One of the primary risks I concern myself with is leverage and that's obviously relevant to airlines. Airlines like Delta must obviously take on considerable debt to fund operations, but in the case of this airline, the level of indebtedness has actually been falling. The company is reducing the amount of leverage on the balance sheet. Consider the following:

  1. Over the past five quarters, the current and long-term debt and capital lease obligations have fallen approximately 13.5% from $9.77 billion to $8.45 billion.
  2. During the same period, the pension and retirement benefits have fallen approximately 16% from $15.1 billion to $12.69 billion.

Relatively Consistent Performance

In addition to lower levels of debt, over the past decade, cash from operations has been on a steady, if somewhat volatile, upward trajectory.

DAL Cash from Operations (Quarterly) Chart

Source: YCharts

Institutional and Insider Support

As a relative novice to the field of investing, I try to rely as much as possible on the guidance of more sophisticated or more knowledgeable investors. For that reason, I pay particular attention to the behavior of institutional investors and insiders. Delta Air Lines seems to have a very high degree of institutional investor support.

DAL Institutional Investor Ownership Percentage Chart

Source: YCharts

In general, I feel comforted knowing that my relatively bullish sentiment aligns with the views of much more knowledgeable institutional investors.


Virtues can become vices. A great thing about Delta is the fact that it is internationally diversified. A terrible thing about Delta is that it is internationally diversified. At the moment, for instance, Delta owns a 9.5% stake in GOL, the largest carrier in Brazil in terms of passengers. While I'm bullish on the long-term prospects for the Brazilian economy, it is facing some well-publicized problems at the moment. This is, unsurprisingly, having an impact on GOL. More distressing still is the fact that GOL seems to have a long history of losing money.

The problems with Delta's investment in GOL get to the heart of diversification in general. While the United States is the best performing economy, companies that have diversified globally will look relatively less attractive. Perhaps that's why the shares are so inexpensive at the moment. If so, we shouldn't expect multiples to expand anytime soon.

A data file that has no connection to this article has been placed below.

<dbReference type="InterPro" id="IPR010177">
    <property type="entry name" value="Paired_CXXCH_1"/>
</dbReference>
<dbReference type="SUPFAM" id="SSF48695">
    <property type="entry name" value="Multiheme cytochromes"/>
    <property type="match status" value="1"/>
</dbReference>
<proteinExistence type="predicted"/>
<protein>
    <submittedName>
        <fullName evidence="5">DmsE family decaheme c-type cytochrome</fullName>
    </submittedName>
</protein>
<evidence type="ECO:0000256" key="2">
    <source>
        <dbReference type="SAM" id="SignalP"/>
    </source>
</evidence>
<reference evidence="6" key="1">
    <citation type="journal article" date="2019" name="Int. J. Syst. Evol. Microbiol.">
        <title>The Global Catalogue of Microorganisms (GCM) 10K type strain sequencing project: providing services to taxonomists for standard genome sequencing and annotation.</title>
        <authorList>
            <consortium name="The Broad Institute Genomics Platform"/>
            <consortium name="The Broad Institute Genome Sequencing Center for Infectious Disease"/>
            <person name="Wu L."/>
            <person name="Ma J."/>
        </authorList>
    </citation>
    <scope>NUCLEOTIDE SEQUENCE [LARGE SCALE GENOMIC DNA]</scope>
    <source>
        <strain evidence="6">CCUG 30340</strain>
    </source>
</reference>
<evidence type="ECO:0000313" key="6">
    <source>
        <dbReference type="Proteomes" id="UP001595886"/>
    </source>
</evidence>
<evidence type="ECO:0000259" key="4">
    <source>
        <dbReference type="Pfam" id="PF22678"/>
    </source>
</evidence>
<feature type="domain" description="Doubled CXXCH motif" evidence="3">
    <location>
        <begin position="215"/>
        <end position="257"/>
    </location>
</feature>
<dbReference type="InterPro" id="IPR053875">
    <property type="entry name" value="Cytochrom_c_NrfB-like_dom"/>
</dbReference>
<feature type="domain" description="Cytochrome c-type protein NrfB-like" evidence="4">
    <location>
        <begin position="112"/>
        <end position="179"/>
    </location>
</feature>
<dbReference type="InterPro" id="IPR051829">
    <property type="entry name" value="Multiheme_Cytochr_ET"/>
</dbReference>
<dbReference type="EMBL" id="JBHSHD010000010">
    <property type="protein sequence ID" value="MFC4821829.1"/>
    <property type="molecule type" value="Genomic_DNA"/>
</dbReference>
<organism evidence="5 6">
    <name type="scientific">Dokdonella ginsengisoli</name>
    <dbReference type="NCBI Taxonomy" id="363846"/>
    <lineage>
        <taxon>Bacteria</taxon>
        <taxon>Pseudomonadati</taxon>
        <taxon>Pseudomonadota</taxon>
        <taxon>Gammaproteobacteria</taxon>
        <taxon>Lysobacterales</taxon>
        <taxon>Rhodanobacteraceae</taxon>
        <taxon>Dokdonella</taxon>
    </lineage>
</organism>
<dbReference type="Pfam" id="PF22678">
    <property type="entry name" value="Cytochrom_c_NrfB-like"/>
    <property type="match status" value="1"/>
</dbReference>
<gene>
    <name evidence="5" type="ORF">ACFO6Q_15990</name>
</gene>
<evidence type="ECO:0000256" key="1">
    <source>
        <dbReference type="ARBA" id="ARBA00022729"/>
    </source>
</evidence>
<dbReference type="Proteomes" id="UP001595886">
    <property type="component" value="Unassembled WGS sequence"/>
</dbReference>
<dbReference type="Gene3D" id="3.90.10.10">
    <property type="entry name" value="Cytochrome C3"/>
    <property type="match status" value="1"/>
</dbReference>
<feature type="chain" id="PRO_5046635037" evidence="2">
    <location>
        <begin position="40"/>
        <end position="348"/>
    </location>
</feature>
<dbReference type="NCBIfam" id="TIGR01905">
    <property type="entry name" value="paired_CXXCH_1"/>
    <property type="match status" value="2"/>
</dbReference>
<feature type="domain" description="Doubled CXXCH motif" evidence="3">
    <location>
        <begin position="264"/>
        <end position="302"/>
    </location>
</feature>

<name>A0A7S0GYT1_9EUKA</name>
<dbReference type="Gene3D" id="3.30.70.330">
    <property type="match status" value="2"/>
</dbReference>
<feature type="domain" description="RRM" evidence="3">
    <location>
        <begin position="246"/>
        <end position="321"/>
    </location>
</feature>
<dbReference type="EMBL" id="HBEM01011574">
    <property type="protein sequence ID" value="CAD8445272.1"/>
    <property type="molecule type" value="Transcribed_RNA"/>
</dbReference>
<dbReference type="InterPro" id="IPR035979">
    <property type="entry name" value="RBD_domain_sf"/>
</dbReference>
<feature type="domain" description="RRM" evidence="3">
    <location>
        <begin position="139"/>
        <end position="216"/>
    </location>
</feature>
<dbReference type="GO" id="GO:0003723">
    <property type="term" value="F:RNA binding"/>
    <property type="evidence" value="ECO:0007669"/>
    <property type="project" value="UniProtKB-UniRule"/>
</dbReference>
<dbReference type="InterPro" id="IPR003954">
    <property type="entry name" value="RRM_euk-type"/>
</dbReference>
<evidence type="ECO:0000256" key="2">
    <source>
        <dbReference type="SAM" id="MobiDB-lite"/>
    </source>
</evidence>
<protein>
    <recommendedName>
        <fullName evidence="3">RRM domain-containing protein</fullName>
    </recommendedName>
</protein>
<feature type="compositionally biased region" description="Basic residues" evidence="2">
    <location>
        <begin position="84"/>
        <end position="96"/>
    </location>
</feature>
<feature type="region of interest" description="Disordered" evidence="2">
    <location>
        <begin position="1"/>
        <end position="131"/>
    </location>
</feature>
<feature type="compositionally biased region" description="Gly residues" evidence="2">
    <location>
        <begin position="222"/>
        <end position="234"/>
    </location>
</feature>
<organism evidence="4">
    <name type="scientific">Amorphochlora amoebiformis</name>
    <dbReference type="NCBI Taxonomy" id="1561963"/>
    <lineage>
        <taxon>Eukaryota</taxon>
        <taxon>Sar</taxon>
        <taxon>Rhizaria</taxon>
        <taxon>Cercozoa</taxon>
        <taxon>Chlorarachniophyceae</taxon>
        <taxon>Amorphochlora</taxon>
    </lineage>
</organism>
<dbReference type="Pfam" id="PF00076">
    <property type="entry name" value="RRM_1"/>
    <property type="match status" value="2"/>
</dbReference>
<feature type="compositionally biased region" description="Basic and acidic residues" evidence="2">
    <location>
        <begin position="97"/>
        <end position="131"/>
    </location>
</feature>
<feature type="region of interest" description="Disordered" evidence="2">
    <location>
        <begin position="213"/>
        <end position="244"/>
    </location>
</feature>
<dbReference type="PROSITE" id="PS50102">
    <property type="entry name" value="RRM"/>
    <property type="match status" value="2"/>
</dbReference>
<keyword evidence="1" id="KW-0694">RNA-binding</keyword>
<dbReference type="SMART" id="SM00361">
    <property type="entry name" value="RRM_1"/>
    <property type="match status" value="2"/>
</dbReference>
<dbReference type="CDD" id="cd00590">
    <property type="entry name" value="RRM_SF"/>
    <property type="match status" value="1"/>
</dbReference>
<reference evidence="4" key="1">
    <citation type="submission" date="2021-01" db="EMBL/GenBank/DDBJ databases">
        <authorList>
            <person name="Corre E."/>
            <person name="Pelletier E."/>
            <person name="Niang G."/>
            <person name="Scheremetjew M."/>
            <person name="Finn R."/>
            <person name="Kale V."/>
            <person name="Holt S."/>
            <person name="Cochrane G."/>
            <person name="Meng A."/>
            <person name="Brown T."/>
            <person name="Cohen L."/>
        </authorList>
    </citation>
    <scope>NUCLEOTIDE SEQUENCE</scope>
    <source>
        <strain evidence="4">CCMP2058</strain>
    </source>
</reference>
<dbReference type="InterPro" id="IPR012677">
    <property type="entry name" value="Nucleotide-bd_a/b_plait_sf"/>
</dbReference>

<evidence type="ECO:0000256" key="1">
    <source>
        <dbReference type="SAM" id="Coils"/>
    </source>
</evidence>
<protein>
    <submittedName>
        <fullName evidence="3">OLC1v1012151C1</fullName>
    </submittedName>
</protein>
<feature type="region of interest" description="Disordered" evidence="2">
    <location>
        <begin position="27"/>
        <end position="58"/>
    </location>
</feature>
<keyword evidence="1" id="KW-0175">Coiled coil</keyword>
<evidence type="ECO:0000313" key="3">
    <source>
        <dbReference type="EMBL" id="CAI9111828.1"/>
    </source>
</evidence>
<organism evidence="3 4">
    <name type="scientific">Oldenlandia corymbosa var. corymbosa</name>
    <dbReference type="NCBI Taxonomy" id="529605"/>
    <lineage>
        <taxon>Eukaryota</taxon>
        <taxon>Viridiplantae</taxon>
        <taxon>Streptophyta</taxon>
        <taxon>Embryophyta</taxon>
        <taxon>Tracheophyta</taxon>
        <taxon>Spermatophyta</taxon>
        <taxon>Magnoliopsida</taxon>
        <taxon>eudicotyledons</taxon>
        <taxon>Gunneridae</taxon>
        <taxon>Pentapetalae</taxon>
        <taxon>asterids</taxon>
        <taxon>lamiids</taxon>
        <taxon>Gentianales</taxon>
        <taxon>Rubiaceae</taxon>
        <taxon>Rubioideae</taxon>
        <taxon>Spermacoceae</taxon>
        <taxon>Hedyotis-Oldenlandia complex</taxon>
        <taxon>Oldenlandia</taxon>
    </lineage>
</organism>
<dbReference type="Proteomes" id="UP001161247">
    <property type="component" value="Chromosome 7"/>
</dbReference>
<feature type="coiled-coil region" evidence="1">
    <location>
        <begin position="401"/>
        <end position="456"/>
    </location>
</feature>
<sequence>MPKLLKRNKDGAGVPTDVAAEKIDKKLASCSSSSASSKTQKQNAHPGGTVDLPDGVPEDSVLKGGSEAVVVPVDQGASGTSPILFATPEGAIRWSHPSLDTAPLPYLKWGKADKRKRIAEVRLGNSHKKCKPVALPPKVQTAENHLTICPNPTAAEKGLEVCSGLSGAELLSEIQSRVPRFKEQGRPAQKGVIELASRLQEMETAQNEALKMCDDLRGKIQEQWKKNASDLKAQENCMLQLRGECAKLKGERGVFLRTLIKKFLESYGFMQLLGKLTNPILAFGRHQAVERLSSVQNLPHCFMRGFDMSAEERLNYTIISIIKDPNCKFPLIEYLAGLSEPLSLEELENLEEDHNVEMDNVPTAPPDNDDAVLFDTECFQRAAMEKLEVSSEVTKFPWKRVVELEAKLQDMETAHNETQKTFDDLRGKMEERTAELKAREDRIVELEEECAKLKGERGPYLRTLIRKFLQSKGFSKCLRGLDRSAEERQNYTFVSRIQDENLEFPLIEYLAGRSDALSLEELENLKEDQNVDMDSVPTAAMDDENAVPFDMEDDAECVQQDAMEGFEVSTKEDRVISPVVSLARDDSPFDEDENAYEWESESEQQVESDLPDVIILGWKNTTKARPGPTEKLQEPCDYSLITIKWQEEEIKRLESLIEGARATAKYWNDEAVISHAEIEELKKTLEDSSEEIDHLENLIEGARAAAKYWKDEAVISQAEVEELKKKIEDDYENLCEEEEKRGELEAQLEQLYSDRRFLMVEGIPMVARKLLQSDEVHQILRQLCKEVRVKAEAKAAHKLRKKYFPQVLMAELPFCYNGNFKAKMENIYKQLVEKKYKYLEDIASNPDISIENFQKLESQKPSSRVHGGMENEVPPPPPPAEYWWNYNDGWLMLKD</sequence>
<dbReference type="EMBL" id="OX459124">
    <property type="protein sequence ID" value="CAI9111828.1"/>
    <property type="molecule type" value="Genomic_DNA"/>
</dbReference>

Perhaps the fixed costs that Buffett alluded to in the 2013 article aren't as onerous as they once might have been. Whether this is a more permanent condition or not, I can't say, but while fuel costs remain lower, this problem seems less of an issue. At the same time, pension obligations are down, leverage is dropping and cash from operations has grown nicely over time.

The challenge with investing in Delta Air Lines is also one of its greatest benefits. If an investor accepts the benefits that global diversification bring, they must also contend with the problems that happen when emerging economies fare less well than the United States. Countries like Brazil have excellent potential, but they also have difficulties. The "faster than U.S. growth" comes at a price of much greater uncertainty. Perhaps that's why the shares don't have a very high P/E multiple at the moment. For that reason, any investor should be patient here, as there's no sign that the world is becoming less problematic. Fortunately, in the case of Delta, they haven't tethered themselves to only one region and for that reason, among many, I'm considering buying this company. As usual, I look forward to hearing the perspective of the Seeking Alpha community.

Disclosure: I/we have no positions in any stocks mentioned, but may initiate a long position in DAL over the next 72 hours.

I wrote this article myself, and it expresses my own opinions. I am not receiving compensation for it (other than from Seeking Alpha). I have no business relationship with any company whose stock is mentioned in this article.